Motivated Sellers: Disaster Capitalism in the Bahamas, Coming to a Neighborhood near You

October 16, 2019

 

“Capitalism is the extraordinary belief that the nastiest of men for the nastiest of motives will somehow work together for the benefit of all.”  –   John Maynard Keynes

Philadelphia Inquirer:

It didn’t take long. Shortly after Hurricane Dorian damaged countless homes and businesses in the northern Bahamas, real estate investors started calling local agents in search of bargains.

“We’ve surprisingly had several calls,” said Colin Lightbourn, who manages real estate company Engel & Volkers’ Bahamas office in Nassau. “People are asking if there is anybody selling properties in any of those cays and to keep them on our list.”

“They say, ’I don’t want to sound heartless, but if any properties come up, I’m a buyer.’”
While the timing of the phone calls may appear awkward, the inquiries from would-be buyers is not new for a region whose island nations and territories are often roughed up by hurricanes.

In 2017, investors scanned the Caribbean for bargains after Hurricane Maria pounded St. Maarten, Puerto Rico, and even Barbuda, the latter of which was declared uninhabitable by its government.

There were discounts to be had. On Dutch St. Maarten, for example, a five-bedroom home with an ocean view was on the market for $3.5 million before the storm but was reduced to about $1.9 million in damaged condition after the storm passed through, the Wall Street Journal reported at the time.

Some of the would-be buyers include investors in search of profits, foreign nationals seeking vacation homes, or hedge fund operators who see future profits in apartment buildings and hotels.
Overall, agents say, investors are attracted by depressed prices, and a possible upside fueled by government disaster funding and new capital from the private sector.

 Still, timing is critical. And so is knowledge of insurance, construction, regulations, and local contacts, agents and other experts say.

“I’m not sure I’d rush today,” said Michael Pappas, founder of the Keyes Co. brokerage firm in Miami. “But if you did the homework and started making the connections, there are those [owners] that will get out and sell.”
“There probably are some deals now … people need the cash,” he added. “These people lost their living. They’re going to take a big discount to be able to liquidate today. There may be good opportunities if you can find the people.”

Houston Chronicle:

Investors large and small are snapping up thousands of properties flooded by Hurricane Harvey. From billion-dollar Wall Street funds to mom-and-pop flippers, they’ve already purchased at least 5,500 flooded homes, often for dimes on the dollar.

In the process, they are transforming some Houston neighborhoods into block after block of rentals. They’re interrupting county plans to buy out flood-prone properties. And they’re leaning on the taxpayer-funded National Flood Insurance Program to protect them from future floods.

“All we’re doing is perpetuating a cycle of flooding,” said Harris County Flood Control District operations chief Matt Zeve.

Small and mid-sized private companies have dominated the post-Harvey market so far, some sending in executives from California, Colorado and Las Vegas. But now institutional funds, which woo wealthy investors with promises of double-digit returns, are dipping their toes in the water, too.

The $4.6 billion Tricon Capital Group, of Toronto, wants to spend $600 million in Texas before the end of next year, according to area brokers trying to persuade the company to buy flooded homes in Houston. A $30 billion New York City private equity firm, Cerberus Capital Management, has picked up at least a dozen flooded homes among 980 it purchased after Harvey. A California firm, B&P Investment Group, is looking to spend $400 million, targeting homes flooded by the release of water from northwest Houston’s Addicks and Barker reservoirs.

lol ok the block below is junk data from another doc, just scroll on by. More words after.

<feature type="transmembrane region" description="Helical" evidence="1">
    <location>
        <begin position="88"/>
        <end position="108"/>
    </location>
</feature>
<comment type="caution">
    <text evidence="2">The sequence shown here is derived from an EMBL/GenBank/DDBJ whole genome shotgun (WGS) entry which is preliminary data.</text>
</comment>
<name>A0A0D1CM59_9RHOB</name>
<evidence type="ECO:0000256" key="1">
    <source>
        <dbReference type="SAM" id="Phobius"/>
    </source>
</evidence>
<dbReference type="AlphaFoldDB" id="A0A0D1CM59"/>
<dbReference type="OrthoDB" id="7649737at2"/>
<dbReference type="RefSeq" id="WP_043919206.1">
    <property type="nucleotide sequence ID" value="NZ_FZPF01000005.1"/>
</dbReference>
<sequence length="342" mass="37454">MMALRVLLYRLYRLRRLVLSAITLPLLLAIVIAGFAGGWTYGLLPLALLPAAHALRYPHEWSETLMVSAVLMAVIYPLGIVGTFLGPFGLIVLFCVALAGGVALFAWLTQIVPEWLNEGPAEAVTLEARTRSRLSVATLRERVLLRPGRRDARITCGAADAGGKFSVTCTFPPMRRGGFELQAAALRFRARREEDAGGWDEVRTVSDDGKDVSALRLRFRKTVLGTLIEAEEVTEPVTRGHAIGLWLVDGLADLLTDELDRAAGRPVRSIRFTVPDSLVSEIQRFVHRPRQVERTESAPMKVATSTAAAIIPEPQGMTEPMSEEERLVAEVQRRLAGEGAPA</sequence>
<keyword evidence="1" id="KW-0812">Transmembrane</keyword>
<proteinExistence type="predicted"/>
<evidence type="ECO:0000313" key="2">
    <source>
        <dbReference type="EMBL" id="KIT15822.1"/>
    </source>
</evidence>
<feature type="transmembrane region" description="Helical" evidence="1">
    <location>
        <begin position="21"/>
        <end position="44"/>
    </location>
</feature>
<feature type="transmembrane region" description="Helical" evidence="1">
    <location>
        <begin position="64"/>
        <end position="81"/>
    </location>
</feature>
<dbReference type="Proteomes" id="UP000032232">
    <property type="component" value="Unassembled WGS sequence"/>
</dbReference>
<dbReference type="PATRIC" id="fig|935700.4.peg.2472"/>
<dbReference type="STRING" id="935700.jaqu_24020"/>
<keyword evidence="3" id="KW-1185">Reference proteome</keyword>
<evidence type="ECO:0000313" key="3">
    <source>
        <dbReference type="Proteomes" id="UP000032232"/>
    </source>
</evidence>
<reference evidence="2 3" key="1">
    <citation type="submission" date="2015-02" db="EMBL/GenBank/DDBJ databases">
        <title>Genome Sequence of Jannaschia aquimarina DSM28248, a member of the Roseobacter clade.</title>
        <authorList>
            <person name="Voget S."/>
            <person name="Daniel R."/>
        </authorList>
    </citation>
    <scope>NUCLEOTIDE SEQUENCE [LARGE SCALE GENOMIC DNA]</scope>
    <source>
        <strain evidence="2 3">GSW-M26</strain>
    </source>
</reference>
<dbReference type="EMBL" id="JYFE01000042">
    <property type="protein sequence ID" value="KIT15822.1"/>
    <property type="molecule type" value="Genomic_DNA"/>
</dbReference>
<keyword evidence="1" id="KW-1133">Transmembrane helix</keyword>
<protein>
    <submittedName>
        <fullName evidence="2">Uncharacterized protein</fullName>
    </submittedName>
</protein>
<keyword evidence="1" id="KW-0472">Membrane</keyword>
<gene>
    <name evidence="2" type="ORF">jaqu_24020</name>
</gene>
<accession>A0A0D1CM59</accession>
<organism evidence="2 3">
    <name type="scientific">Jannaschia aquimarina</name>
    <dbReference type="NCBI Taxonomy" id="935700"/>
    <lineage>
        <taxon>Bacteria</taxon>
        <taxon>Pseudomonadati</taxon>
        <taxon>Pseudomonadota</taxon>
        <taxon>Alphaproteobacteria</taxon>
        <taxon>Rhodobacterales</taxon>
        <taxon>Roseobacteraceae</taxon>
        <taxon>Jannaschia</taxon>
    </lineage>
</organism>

“Four hundred million is a lot of money,” said Ryan Pina, president of the Orange County-based B&P. “We’re looking to go in and essentially rehab the city of Houston, bit by bit.”

The investment firms aren’t all focused on flood zones. Records show they’ve purchased as few as 150 Harvey-flooded homes so far. But wholesalers and brokers, eyeing a market full of homes stripped to the studs, are encouraging their purchase.

“There’s so much money sitting on the sidelines, looking for a good return, looking for a good yield,” said area wholesaler and investor Eddie Gant.

But flood plain experts, local officials and real estate agents warn that the practice of buying flooded houses has consequences:

It prevents or delays government agencies from buying out homeowners whose houses have repeatedly flooded. Harris County said it has already lost to private parties 88 Harvey-flooded houses it wanted to buy.

It puts renters in harm’s way, since Texas law doesn’t require landlords to tell tenants their homes have flooded or sit in a flood plain.

Since flood insurance is available at deep discounts through the federal government, investors are often insuring their properties on the back of the American taxpayer.

 

3 Responses to “Motivated Sellers: Disaster Capitalism in the Bahamas, Coming to a Neighborhood near You”

  1. dumboldguy Says:

    Why no comments on this piece? is it because it’s just a foregone conclusion that the greedy real estate and finance interests are going to do what they did that brought on The Great Recession?—-and that the bought and paid for Repugnants are going to help them?

    Bend over, American taxpayers—-you are about to get it again.

    • Brent Jensen-Schmidt Says:

      And the global financial crisis of 2008. Of course regulations were put in place to prevent that happening again……which have been removed over the last 2 years. And the world is ONE big market.


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